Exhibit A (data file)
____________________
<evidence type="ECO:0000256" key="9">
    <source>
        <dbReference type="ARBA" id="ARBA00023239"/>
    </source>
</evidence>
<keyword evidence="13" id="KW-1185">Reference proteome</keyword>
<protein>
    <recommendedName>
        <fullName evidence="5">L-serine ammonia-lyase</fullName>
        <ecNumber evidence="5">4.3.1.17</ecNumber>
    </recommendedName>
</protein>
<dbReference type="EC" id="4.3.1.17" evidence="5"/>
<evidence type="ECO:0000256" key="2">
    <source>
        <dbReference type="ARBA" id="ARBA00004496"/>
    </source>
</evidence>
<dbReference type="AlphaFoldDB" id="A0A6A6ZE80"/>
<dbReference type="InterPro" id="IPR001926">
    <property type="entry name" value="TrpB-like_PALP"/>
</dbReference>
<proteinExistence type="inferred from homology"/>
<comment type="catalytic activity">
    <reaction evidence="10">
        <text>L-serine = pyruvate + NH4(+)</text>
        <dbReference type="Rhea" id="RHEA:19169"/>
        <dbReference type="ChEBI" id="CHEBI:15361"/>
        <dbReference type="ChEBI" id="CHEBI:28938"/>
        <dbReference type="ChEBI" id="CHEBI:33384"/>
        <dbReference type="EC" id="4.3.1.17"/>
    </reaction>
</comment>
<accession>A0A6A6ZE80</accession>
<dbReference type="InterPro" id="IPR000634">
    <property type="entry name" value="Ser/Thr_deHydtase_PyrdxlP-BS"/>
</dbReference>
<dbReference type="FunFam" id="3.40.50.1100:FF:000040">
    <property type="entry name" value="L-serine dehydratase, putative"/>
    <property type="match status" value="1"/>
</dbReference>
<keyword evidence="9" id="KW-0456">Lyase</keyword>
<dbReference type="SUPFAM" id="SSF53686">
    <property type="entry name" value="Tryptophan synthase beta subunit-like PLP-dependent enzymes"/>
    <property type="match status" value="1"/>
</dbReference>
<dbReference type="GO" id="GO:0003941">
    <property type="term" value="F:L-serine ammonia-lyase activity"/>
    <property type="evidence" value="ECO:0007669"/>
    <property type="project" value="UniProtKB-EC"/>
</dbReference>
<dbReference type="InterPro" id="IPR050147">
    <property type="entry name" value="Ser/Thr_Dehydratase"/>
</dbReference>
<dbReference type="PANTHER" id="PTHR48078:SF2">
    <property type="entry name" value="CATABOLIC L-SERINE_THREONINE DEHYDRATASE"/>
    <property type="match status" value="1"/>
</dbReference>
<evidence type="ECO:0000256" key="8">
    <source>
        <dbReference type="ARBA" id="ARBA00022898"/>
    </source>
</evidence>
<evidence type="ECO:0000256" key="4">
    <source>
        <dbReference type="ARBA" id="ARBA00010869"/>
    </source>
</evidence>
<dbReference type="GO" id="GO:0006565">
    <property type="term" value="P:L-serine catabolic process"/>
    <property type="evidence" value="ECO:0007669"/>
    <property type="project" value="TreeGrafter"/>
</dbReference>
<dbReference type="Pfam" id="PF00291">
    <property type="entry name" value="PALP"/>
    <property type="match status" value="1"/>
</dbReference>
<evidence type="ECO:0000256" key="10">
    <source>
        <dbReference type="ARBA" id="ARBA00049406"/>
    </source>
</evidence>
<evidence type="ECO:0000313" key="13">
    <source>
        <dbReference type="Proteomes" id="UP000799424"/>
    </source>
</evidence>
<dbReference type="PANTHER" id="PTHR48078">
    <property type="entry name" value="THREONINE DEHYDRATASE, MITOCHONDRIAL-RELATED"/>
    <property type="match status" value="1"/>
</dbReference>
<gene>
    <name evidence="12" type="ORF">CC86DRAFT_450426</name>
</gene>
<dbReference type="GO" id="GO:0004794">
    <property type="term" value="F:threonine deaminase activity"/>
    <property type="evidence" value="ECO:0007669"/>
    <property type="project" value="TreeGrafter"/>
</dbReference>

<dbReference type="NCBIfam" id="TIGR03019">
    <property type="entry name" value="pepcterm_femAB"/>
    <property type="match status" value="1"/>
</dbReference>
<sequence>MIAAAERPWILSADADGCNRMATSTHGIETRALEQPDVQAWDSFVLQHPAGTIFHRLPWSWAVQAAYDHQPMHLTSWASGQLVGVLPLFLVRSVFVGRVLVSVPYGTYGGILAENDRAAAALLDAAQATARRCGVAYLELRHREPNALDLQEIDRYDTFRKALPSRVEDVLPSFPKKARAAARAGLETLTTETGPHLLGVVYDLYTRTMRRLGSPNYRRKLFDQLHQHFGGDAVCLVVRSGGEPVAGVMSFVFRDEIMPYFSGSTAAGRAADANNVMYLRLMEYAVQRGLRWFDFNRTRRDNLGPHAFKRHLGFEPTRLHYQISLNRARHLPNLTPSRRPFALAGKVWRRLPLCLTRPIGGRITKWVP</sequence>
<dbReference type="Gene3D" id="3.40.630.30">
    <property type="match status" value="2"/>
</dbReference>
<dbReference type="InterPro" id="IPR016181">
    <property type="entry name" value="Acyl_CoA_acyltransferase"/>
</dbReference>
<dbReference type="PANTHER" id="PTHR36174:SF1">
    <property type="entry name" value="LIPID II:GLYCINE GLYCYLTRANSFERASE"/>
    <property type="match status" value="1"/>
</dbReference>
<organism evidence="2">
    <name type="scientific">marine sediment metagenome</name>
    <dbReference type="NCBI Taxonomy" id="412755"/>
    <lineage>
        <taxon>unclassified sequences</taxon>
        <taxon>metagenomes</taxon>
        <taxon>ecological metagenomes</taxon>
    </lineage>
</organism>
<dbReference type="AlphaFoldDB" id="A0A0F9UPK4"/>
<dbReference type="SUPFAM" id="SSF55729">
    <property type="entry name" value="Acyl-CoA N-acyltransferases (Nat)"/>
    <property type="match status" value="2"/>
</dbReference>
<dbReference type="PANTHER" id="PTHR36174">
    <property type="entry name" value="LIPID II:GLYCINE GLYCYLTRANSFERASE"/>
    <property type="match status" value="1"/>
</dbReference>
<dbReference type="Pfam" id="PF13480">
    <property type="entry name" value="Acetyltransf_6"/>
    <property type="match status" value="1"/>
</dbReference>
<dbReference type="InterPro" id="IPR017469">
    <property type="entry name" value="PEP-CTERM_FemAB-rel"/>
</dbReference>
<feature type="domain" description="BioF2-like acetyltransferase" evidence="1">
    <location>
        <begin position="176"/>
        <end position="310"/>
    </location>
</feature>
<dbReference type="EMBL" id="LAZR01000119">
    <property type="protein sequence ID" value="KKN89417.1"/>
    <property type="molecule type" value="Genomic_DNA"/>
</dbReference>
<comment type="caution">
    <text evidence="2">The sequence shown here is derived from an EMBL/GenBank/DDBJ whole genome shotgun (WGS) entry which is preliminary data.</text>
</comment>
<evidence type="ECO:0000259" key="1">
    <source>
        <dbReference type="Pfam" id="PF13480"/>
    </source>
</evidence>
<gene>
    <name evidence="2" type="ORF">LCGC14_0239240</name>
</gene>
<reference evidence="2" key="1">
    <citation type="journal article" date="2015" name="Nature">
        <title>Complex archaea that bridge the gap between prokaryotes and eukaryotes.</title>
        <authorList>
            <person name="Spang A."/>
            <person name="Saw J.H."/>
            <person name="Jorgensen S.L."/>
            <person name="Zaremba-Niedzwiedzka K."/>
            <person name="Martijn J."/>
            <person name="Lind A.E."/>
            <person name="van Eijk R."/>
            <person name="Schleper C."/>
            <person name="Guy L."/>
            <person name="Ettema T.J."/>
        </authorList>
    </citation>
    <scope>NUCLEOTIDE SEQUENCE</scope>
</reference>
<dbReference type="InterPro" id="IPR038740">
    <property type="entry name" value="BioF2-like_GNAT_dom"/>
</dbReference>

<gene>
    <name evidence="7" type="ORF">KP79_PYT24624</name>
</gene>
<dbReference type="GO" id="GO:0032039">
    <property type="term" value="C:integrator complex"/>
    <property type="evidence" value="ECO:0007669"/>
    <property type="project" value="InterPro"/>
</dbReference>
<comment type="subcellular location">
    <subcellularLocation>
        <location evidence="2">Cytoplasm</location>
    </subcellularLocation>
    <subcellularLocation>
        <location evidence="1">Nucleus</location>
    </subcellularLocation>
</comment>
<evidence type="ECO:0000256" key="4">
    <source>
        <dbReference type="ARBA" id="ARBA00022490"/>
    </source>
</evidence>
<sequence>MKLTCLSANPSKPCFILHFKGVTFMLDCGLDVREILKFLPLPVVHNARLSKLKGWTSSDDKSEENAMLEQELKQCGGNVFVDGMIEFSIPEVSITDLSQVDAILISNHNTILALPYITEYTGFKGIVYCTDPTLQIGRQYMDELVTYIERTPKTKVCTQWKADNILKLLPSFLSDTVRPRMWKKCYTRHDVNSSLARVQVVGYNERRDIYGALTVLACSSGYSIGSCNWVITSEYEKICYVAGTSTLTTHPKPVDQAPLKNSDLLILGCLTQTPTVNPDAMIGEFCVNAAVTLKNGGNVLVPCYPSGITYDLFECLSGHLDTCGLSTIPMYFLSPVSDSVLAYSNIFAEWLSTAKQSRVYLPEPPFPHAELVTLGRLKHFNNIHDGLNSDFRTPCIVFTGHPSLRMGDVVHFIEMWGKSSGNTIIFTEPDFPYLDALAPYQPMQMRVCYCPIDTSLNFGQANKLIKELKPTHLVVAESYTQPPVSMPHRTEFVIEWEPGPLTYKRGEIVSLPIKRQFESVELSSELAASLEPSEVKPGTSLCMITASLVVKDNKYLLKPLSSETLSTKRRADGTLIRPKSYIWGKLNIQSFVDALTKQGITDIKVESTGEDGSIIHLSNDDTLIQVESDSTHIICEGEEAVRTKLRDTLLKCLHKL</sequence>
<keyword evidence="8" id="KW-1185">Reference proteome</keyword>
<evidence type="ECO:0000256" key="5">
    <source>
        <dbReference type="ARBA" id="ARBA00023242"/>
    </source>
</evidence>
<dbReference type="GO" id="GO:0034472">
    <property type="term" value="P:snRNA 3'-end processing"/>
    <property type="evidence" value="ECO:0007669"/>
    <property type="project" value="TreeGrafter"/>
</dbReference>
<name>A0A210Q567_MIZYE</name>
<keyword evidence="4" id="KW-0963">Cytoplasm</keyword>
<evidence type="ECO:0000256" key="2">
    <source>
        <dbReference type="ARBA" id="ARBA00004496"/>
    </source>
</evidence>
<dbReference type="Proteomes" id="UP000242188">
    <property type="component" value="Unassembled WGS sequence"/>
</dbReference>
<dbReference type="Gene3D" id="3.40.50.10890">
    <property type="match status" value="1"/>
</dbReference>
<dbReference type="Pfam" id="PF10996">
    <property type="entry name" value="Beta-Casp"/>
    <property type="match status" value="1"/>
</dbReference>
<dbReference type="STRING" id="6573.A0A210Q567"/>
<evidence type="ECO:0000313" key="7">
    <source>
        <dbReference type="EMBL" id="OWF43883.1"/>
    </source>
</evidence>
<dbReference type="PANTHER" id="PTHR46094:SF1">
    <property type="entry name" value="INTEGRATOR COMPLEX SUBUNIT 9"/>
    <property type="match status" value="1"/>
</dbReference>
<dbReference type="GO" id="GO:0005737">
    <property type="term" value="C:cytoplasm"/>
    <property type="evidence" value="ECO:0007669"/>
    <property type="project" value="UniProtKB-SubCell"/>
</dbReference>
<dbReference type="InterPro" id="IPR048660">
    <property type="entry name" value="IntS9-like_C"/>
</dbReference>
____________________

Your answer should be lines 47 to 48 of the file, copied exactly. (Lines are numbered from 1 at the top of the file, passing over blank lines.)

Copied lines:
<dbReference type="GO" id="GO:0003941">
    <property type="term" value="F:L-serine ammonia-lyase activity"/>